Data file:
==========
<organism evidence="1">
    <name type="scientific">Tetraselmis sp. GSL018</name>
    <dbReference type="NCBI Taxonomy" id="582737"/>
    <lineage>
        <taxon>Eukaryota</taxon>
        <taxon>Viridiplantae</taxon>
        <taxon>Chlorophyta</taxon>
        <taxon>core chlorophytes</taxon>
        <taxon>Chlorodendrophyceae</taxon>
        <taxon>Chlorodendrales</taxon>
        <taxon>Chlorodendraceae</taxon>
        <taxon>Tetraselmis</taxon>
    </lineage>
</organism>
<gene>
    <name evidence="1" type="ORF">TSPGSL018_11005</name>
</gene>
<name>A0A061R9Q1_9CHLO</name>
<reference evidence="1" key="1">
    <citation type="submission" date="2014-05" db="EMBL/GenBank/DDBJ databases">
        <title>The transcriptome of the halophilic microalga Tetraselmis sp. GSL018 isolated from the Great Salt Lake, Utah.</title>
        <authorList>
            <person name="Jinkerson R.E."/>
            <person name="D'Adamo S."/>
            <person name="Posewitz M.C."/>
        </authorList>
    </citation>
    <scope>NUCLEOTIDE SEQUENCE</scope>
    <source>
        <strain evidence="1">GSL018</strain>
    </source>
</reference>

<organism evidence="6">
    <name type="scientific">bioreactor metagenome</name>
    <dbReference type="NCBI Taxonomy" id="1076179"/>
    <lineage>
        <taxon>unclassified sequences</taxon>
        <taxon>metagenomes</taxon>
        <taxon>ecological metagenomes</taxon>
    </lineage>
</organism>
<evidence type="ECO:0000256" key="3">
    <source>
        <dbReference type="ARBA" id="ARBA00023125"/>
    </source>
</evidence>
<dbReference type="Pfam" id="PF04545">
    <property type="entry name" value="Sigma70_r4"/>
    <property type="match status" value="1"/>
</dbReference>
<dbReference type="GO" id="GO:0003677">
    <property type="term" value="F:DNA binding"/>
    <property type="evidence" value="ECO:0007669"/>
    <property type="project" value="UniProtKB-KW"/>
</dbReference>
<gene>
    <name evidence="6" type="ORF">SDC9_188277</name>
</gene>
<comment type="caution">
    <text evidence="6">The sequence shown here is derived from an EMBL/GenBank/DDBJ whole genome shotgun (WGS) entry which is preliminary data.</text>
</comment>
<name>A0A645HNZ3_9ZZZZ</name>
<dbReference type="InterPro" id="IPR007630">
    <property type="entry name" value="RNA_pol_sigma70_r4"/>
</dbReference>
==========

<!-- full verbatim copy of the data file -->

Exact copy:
<organism evidence="1">
    <name type="scientific">Tetraselmis sp. GSL018</name>
    <dbReference type="NCBI Taxonomy" id="582737"/>
    <lineage>
        <taxon>Eukaryota</taxon>
        <taxon>Viridiplantae</taxon>
        <taxon>Chlorophyta</taxon>
        <taxon>core chlorophytes</taxon>
        <taxon>Chlorodendrophyceae</taxon>
        <taxon>Chlorodendrales</taxon>
        <taxon>Chlorodendraceae</taxon>
        <taxon>Tetraselmis</taxon>
    </lineage>
</organism>
<gene>
    <name evidence="1" type="ORF">TSPGSL018_11005</name>
</gene>
<name>A0A061R9Q1_9CHLO</name>
<reference evidence="1" key="1">
    <citation type="submission" date="2014-05" db="EMBL/GenBank/DDBJ databases">
        <title>The transcriptome of the halophilic microalga Tetraselmis sp. GSL018 isolated from the Great Salt Lake, Utah.</title>
        <authorList>
            <person name="Jinkerson R.E."/>
            <person name="D'Adamo S."/>
            <person name="Posewitz M.C."/>
        </authorList>
    </citation>
    <scope>NUCLEOTIDE SEQUENCE</scope>
    <source>
        <strain evidence="1">GSL018</strain>
    </source>
</reference>

<organism evidence="6">
    <name type="scientific">bioreactor metagenome</name>
    <dbReference type="NCBI Taxonomy" id="1076179"/>
    <lineage>
        <taxon>unclassified sequences</taxon>
        <taxon>metagenomes</taxon>
        <taxon>ecological metagenomes</taxon>
    </lineage>
</organism>
<evidence type="ECO:0000256" key="3">
    <source>
        <dbReference type="ARBA" id="ARBA00023125"/>
    </source>
</evidence>
<dbReference type="Pfam" id="PF04545">
    <property type="entry name" value="Sigma70_r4"/>
    <property type="match status" value="1"/>
</dbReference>
<dbReference type="GO" id="GO:0003677">
    <property type="term" value="F:DNA binding"/>
    <property type="evidence" value="ECO:0007669"/>
    <property type="project" value="UniProtKB-KW"/>
</dbReference>
<gene>
    <name evidence="6" type="ORF">SDC9_188277</name>
</gene>
<comment type="caution">
    <text evidence="6">The sequence shown here is derived from an EMBL/GenBank/DDBJ whole genome shotgun (WGS) entry which is preliminary data.</text>
</comment>
<name>A0A645HNZ3_9ZZZZ</name>
<dbReference type="InterPro" id="IPR007630">
    <property type="entry name" value="RNA_pol_sigma70_r4"/>
</dbReference>